Fenil and Bollywood

Posts Tagged ‘urvashi sharma

By Joginder Tuteja, December 30, 2009 – 12:16 IST

Kareena Kapoor The likes of Imtiaz Ali, Rajkumar Santoshi, Vishal Bhardwaj, Balki and Prabhu Deva must be feeling disheartened. If only Rajkumar Hirani, Aamir Khan and Co. would have released 3 Idiots a week later, the competition was just amongst the five of them for Love Aaj Kal, Ajab Prem Ki Ghazab Kahani, Kaminey, Paa and Wanted respectively. However, due to the fact that 3 Idiots is a fantastic experience for millions of cine-goers and above all is pretty much fresh in audiences mind, it is the unanimous choice for one and all. Whether it is ‘aam junta’ or industry alike, there is no negative word around this movie. Instead, it has been universally hailed, acclaimed, appreciated and above all respected, which has proved once again that if a film is really well made, all bad blood is forgotten, all negative vibes are kept aside and all competition stays a distance away. Over to the Bollywood folks who (keeping certain exceptions aside) truly believe that 3 Idiots is the film of 2009.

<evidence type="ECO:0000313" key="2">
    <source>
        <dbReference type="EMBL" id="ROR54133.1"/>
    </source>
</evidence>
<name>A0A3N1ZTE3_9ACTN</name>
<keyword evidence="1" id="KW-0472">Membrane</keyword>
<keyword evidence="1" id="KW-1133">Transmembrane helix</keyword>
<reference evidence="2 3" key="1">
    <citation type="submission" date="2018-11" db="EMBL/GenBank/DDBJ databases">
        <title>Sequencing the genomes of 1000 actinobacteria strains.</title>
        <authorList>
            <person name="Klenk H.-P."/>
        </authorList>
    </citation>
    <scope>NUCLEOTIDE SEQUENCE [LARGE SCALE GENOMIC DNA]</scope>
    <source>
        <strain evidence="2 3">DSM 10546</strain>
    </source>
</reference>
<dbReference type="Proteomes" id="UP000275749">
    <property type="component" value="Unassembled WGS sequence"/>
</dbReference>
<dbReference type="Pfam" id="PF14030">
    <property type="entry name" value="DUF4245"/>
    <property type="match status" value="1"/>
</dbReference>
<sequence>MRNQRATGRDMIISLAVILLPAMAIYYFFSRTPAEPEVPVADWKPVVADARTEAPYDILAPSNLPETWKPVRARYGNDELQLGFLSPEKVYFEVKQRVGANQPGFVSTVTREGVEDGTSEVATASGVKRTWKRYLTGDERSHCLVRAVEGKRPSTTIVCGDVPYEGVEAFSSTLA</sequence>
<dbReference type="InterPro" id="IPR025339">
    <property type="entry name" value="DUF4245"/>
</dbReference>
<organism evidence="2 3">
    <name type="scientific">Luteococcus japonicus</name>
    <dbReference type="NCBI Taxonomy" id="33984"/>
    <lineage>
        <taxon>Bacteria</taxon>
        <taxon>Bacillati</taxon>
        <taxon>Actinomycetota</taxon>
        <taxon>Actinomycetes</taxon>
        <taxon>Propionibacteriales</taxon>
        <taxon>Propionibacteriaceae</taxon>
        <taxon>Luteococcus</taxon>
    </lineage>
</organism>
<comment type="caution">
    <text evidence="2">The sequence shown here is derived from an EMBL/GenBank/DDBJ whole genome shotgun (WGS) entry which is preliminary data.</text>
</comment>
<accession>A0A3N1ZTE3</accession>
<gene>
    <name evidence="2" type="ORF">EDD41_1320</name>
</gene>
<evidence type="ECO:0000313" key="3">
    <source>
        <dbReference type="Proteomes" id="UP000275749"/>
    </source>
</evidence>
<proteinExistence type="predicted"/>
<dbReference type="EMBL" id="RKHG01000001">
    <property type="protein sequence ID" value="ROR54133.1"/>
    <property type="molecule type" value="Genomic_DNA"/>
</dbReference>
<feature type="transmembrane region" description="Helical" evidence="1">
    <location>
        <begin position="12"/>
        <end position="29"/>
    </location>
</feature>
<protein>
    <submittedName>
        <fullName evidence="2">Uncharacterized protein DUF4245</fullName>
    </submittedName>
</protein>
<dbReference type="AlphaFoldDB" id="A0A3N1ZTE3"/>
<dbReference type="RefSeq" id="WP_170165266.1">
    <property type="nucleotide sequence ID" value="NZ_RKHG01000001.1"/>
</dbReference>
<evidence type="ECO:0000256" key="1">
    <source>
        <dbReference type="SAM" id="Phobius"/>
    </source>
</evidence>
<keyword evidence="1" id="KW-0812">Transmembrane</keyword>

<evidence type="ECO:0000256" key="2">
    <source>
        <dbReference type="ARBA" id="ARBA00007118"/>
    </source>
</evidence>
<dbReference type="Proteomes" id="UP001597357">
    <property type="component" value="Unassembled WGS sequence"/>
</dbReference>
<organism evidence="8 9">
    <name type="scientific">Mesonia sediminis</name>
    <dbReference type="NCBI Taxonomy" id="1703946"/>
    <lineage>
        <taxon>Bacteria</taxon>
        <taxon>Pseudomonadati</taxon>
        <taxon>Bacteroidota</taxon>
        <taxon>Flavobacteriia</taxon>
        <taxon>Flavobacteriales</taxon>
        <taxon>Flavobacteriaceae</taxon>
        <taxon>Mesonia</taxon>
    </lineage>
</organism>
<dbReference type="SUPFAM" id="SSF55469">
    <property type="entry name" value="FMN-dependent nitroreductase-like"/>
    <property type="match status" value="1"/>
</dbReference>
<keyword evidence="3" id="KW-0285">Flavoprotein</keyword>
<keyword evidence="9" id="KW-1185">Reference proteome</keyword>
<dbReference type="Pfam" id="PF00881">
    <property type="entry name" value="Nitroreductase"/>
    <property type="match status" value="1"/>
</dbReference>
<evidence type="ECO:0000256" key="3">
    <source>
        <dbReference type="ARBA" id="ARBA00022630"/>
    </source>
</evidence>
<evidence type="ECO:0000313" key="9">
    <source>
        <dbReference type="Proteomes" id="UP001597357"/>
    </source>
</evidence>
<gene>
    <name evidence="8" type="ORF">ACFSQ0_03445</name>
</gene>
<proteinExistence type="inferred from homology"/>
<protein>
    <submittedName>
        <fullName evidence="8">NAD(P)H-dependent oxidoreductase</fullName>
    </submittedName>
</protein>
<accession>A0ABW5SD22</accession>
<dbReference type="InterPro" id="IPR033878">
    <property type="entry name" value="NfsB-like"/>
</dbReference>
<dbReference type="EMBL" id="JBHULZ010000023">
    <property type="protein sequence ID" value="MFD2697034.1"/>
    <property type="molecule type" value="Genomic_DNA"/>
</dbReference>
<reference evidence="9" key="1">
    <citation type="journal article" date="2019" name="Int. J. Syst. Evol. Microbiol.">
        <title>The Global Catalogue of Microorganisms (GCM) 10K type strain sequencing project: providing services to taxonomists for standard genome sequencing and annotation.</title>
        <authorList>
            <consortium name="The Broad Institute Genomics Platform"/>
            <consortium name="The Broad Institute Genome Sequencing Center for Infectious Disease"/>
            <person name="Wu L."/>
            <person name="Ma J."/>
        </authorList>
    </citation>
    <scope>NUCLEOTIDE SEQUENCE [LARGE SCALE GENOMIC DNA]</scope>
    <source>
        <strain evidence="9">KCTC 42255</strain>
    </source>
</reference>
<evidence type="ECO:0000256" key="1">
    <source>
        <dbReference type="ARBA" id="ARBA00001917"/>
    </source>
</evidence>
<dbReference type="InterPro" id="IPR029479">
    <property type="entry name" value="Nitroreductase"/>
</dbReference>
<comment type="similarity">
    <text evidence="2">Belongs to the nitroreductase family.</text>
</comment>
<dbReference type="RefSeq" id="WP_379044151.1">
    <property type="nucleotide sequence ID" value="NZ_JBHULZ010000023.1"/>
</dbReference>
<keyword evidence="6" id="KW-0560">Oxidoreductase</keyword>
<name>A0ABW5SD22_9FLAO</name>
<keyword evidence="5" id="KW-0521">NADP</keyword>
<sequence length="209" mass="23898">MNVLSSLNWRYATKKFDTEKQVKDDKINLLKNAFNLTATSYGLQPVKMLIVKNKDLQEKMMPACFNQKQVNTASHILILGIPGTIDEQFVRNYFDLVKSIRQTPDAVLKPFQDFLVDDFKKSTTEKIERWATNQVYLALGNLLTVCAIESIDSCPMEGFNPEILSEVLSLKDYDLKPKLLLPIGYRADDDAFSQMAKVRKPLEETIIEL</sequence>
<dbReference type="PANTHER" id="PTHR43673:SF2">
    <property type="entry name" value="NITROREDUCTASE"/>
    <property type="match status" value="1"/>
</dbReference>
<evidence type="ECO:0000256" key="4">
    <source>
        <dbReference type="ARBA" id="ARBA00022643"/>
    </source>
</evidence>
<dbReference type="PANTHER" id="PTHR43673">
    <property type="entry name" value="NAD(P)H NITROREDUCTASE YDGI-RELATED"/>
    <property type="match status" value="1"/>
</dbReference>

Kareena Kapoor3 Idiots was the best film of 2009.

Sajid Khan – Best movie of the year was Avatar. Reason? It was not a film but an experience.

Shirish Kunder – For the sheer sincerity with which it has been made, 3 Idiots is simply the best by leaps and bound. Aamir has once again proved that he is the ISI mark of good cinema.

Piyush Jha3 Idiots was the best film that 2009 had to offer because it took a very relevant issue and banged home the point. Moreover, the icing on the cake was that it was thoroughly entertaining.

Kalki Koechlin Kalki – Best film of 2009 was Kaminey because it’s a furious and an intelligent film with great performances and music.

Aanand L Rai – For me the best movie in 2009 is 3 Idiots. It boasted of a brilliant screenplay and direction.

Suneel Darshan – 2009 ended on a positive note with two movies – Paa and 3 Idiots. Paa displayed refined performances by Mr. Bachchan and Vidya Balan. On the other hand 3 Idiots is a sincere attempt at entertainment with a soul.

Hasnain Hyderabadwaala – I enjoyed watching Wanted most. It was after a long time that I saw a complete masala film. Total paisa wasool!

Ramesh Taurani – Of course I believe that Ajab Prem Ki Ghazab Kahani was the best film of 2009. But so have been 3 Idiots, Paa, Wake Up Sid and Love Aaj Kal. All these films have been hugely entertaining.

Robby Grewal – It’s a one horse race – 3 Idiots.

Sadaa3 idiots was surely the best film of 2009. It was a complete film as it lacked nothing. Moreover, there was some very good message being delivered in an entertaining format.